Referring to the available historical evidences, one would realize why the Carnot cycle, among the group of heat engines with two isothermal processes, has prevailed in the literature as the most efficient one. This is due to firstly Sadi Carnot’s book in which he attempted to prove by means of rational reasoning (in his era neither the first law nor the second law had been fully realized and formulated) that only his proposed engine would produce a maximum work from a given amount of heat , even though his ideas were remained unnoticed for a decade. On the other hand, Clapeyron played a key role by representing the Carnot’s cycle graphically in a diagram such as shown in Figure 1. More importantly, Carnot’s rationalized theorems together with Clapeyron’s work allowed Clausius to further advance borders of thermodynamics by formulating the first and the second laws on the basis of the Carnot cycle.
Worthy of further discussion is performance of the Ericsson and the Stirling engines when exchanging finite time heat with given high and low temperature reservoirs. In 1975 Curzon and Ahlborn  criticized that a Carnot cycle undergoing infinitesimal processes would physically result in zero power output. They proposed a model of endoreversible Carnot cycle exchanging finite time heat with thermal reservoirs, and showed that the efficiency at maximum power operation obeys , with and representing the temperatures of thermal reservoirs. Either of the Stirling cycle or the Ericsson cycle could also operate with the above efficiency at maximum power condition. The key part of the Curzon-Aholborn’s demonstration is to employ (referring to the nomenclature of Figure 1). As was shown in the present note, the efficiency of the Stirling and the Ericsson cycles obeys . Thus, it can be demonstrated with the same methodology of Curzon-Aholborn  that the efficiency of these cycles would be at maximum power operation.
The author would like to thank the reviewers for performing a careful review.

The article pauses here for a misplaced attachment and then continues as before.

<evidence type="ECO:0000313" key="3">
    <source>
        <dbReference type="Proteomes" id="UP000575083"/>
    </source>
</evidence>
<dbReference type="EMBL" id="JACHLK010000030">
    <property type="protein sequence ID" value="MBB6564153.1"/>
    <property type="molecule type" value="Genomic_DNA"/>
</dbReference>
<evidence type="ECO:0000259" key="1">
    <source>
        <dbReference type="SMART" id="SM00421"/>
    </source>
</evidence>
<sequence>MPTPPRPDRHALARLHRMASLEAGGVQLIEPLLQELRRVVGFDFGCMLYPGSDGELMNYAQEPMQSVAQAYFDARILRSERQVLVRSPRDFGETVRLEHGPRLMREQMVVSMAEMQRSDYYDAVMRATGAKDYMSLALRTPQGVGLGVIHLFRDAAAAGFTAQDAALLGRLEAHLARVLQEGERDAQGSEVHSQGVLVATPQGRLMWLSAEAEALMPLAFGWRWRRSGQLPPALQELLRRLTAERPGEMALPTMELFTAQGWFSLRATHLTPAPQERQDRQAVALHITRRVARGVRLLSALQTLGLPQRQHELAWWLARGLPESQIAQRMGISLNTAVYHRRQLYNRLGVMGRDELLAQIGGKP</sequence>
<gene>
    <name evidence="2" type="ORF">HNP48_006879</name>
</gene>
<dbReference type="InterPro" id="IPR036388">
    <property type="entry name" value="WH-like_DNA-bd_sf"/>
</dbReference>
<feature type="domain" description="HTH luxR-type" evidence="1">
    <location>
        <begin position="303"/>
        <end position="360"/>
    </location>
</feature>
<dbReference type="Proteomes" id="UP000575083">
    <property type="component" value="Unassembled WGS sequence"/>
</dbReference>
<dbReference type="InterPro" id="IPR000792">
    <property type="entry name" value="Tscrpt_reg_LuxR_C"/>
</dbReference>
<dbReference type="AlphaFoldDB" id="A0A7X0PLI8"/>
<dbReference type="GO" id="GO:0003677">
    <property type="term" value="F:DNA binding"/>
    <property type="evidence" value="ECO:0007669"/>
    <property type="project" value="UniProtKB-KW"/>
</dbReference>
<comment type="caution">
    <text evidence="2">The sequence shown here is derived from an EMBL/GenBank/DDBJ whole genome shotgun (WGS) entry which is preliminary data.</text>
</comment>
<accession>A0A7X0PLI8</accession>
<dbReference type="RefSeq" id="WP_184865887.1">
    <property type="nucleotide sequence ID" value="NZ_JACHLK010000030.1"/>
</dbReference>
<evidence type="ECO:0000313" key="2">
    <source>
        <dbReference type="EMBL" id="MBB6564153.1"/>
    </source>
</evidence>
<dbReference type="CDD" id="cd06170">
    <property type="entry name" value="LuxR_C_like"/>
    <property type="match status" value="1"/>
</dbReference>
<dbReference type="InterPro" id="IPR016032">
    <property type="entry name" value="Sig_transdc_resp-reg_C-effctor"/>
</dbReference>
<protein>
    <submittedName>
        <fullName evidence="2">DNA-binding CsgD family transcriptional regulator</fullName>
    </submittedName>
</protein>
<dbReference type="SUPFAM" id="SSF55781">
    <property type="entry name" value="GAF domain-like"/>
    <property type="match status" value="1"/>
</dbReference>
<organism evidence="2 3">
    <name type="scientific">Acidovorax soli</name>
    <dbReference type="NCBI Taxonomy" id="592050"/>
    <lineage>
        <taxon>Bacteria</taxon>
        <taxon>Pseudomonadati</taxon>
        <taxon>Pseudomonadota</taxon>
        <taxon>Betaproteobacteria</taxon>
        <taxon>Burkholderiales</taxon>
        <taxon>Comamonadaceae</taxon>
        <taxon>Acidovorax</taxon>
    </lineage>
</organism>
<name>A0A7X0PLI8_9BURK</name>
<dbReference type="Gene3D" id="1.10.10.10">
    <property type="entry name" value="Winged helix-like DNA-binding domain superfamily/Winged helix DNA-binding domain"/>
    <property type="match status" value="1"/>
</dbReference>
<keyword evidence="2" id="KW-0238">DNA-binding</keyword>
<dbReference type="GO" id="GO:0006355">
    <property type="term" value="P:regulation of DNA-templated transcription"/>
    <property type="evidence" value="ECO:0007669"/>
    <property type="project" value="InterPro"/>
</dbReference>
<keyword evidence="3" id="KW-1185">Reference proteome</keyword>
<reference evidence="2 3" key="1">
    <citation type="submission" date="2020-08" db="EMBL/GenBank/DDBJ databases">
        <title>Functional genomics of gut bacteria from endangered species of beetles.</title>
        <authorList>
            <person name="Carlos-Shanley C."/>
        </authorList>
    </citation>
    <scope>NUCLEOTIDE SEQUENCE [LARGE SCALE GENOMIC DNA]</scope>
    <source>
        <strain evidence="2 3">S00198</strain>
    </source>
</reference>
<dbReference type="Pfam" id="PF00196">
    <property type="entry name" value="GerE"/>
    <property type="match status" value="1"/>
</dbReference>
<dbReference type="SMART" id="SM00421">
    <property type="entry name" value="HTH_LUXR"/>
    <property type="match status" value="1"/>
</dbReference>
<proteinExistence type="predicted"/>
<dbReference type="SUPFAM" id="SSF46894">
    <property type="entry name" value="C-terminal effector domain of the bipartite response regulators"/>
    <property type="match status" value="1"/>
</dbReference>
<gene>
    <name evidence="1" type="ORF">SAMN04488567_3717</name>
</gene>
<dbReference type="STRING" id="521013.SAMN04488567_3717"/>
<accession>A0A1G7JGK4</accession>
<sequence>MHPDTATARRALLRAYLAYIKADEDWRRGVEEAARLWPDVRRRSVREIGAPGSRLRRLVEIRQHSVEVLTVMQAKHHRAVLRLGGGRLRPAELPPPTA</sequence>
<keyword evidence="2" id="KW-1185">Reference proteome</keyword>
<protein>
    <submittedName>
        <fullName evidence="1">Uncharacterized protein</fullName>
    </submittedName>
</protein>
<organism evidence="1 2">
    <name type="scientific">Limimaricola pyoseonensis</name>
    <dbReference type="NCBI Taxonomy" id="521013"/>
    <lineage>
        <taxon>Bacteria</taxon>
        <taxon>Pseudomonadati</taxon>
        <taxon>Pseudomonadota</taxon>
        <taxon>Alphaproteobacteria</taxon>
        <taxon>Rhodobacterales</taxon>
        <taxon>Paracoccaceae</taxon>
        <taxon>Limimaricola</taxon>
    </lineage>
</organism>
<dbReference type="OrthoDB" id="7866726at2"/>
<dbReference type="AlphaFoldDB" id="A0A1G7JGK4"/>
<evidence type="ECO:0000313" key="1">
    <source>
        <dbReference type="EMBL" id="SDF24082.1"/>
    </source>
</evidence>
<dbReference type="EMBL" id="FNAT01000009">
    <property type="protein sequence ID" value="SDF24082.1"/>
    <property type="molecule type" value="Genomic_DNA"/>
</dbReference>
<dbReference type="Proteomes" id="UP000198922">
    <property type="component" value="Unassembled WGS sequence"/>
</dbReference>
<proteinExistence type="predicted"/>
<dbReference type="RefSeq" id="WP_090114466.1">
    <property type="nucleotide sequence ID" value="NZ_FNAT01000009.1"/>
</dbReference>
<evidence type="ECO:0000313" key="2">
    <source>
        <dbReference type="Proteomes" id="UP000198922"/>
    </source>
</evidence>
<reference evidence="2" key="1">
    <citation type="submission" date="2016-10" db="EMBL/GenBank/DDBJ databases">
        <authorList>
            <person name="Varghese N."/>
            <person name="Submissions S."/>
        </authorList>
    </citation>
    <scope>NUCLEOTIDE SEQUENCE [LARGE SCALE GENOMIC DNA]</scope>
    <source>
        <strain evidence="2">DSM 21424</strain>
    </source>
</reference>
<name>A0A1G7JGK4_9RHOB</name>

- I. Müller, A History of Thermodynamics: The Doctrine of Energy and Entropy, Springer, New York, NY, USA, 2007.
- J. E. Trevor, “The exposition of the entropy theory,” Journal of Physical Chemistry, vol. 4, no. 6, pp. 514–528, 1900.
- F. B. Kenrick, “A mechanical model to illustrate the gas laws,” Journal of Physical Chemistry, vol. 8, no. 5, pp. 351–356, 1904.
- R. D. Kleeman, “The absolute zero of the controllable entropy and internal energy of a substance or mixture,” Journal of Physical Chemistry, vol. 31, no. 5, pp. 747–756, 1927.
- R. C. Cantelo, “The second law of thermodynamics in chemistry,” Journal of Physical Chemistry, vol. 32, no. 7, pp. 982–989, 1928.
- A. M. Y. Razak, Industrial Gas Turbines: Performance and Operability, Taylor & Francis, Boca Raton, Fla, USA, 2003.
- G. van Wylen, R. Sonntag, and C. Borgnakke, Fundamental of Classical Thermodynamics, John Wiley & Sons, New York, NY, USA, 1994.
- A. Bejan, Advanced Engineering Thermodynamics, John Wiley & Sons, New York, NY, USA, 1997.
- A. J. Organ, The Regenerator and Stirling Engine, John Wiley & Sons, New York, NY, USA, 1997.
- A. J. Organ, The Air Engine: Stirling Cycle Power for a Sustainable Future, CRC Press, 2007.
- R. H. Thurston, Ed., Reflections on the Motive Power of Heat, John Wiley & Sons, New York, NY, USA, 2nd edition, 1897.
- F. L. Curzon and B. Ahlborn, “Efficiency of a carnot engine at maximum power output,” American Journal of Physics, vol. 43, no. 1, pp. 22–24, 1975.